Angiras (sage)

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Angiras
Angiras
An 18th-century painting of the story of Queen Choladevi learning from the hermit-sage Angiras
Religion Hinduism
Spouse Surūpa
Children Utathya, Samvartana and Brihaspati
Parents

Angiras (अंगिरस्, pronounced [əŋɡirəs]) is a Vedic rishi (sage) of Hinduism. He is described in the Rigveda as a teacher of divine knowledge, a mediator between men and gods, as well as stated in other hymns to be the first of Agni-devas (fire gods).[1][2] In some texts, he is considered to be one of the seven great sages or saptarishis, but in others he is mentioned but not counted in the list of seven great sages.[3] In some manuscripts of Atharvaveda, the text is attributed to "Atharvangirasah", which is a compound of sage Atharvan and Angiras.[4][5] The student family of Angiras are called "Angirasa",[1][6] and they are credited to be the authors of some hymns in the first, second, fifth, eighth, ninth and tenth book of the Rigveda.[7]

Angiras is common name, and the numerous mentions in ancient and medieval Indian texts may reflect different people with the same name.[1] In the Hindu Epics and Puranas, his legends and mythologies are highly inconsistent.[2]

Texts[edit]

Many hymns of the Rigveda credit Angiras and his students as their authors. For example:[7]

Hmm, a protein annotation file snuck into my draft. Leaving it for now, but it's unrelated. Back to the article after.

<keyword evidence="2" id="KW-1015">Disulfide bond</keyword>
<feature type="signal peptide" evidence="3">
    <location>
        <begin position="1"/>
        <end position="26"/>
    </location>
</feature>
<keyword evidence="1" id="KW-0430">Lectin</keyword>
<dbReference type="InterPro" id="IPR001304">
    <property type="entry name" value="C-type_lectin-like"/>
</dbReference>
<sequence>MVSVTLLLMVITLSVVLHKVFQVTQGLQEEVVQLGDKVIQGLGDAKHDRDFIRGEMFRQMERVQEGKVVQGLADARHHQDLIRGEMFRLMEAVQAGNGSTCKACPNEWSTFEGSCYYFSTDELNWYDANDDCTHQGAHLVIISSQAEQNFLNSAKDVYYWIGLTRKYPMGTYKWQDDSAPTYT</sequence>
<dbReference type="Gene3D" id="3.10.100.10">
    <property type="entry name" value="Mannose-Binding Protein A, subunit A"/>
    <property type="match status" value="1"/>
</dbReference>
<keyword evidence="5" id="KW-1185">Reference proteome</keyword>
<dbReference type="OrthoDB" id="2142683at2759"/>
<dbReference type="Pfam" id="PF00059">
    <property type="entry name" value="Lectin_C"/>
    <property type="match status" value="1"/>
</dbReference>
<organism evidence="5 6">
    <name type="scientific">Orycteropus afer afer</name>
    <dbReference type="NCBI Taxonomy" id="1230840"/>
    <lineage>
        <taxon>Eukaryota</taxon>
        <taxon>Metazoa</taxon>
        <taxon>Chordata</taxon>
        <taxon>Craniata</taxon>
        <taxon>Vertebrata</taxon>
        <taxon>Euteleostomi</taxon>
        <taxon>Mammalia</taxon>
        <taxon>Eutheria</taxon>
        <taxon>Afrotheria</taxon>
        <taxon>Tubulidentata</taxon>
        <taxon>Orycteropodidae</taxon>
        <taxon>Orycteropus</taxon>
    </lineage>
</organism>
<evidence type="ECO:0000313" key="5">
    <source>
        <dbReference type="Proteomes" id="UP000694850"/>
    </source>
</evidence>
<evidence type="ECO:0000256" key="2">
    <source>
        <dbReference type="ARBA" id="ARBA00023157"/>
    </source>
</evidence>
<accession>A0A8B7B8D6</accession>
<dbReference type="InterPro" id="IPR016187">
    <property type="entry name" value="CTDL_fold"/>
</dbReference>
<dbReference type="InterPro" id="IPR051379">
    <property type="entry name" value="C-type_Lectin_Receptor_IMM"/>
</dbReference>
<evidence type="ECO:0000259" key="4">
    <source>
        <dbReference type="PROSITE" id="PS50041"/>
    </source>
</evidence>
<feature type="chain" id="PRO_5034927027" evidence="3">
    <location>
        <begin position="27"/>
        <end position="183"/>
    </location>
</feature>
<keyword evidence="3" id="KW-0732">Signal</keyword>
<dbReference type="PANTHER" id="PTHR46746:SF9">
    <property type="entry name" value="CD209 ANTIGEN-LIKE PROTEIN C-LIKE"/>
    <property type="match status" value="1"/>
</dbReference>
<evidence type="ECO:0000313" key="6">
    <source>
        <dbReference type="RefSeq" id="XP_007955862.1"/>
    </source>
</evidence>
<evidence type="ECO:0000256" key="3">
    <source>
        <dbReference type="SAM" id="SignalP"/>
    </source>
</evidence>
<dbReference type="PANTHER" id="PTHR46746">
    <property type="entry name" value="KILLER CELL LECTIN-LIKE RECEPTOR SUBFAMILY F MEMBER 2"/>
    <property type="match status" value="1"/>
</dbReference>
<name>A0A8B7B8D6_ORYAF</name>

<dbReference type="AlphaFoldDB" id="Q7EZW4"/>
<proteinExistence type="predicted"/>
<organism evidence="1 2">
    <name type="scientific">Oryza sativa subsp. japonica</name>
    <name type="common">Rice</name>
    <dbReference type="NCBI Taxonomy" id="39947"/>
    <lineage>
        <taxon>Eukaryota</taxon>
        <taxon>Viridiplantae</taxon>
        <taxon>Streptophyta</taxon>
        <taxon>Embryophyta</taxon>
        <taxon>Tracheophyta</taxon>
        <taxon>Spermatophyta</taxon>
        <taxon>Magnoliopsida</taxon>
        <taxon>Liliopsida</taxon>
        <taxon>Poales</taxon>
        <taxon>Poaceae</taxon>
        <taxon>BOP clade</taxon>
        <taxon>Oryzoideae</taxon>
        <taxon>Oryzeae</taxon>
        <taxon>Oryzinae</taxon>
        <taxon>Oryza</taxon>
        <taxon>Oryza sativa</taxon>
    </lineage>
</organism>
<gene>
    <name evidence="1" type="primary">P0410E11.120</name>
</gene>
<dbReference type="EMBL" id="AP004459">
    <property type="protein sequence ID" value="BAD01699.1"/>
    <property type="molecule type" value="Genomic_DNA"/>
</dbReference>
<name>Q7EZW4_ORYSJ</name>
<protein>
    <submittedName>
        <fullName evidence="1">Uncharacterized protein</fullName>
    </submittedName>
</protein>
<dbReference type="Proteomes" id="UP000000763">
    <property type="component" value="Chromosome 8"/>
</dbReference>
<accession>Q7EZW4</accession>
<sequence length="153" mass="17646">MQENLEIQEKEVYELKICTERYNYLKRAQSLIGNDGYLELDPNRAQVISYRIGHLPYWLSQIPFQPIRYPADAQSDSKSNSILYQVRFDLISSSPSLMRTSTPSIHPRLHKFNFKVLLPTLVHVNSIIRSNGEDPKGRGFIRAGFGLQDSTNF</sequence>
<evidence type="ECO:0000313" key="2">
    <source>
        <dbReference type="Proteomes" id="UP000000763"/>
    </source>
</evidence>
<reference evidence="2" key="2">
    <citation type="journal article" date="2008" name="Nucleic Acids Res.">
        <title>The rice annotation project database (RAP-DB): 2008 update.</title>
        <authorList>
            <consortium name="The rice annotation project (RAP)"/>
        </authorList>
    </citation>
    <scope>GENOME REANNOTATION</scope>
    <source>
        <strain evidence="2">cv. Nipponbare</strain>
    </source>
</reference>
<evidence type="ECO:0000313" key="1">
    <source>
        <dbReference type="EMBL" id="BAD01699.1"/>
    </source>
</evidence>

• Hymns 1.101 through 1.115 dedicated to Agni, Indra, Ribhus, Asvins, Dawn, Rudra and Surya were authored by Kutsa Angirasa.[8]
  • Hymn 2.1 dedicated to Agni was originally authored by Angirasa Saunahotra.[9]
  • Hymns 5.35 and 5.36 dedicated to Indra were authored by Prabhuvasu Angirasa.[10]
  • Hymns 8.2 (first 40 verses) to Indra were authored by Priyamedha Angirasa.[11]
  • Hymns 9.97 (last 14 verses), 9.108, 9.112 to Soma were authored by Kutsa Angirasa, Uru Angirasa, Urdhvasadman Angirasa, Krtayasas Angirasa and Sisu Angirasa.[12]
  • Hymns in mandala 10, on Indra, Agni, Brihaspati, Wisdom, Surya, Vaisvanara, Horses, Dawn, ritual of Royal consecration, and others were authored by various Angirasas.[13]

Other than crediting authorship, the Vedic texts mention sage Angiras in various roles such as a fire priest or a singer. For example, the allegorical hymn 3.31 of the Rigveda calls him a singer:

The most inspired one came, assuming a friendly attitude,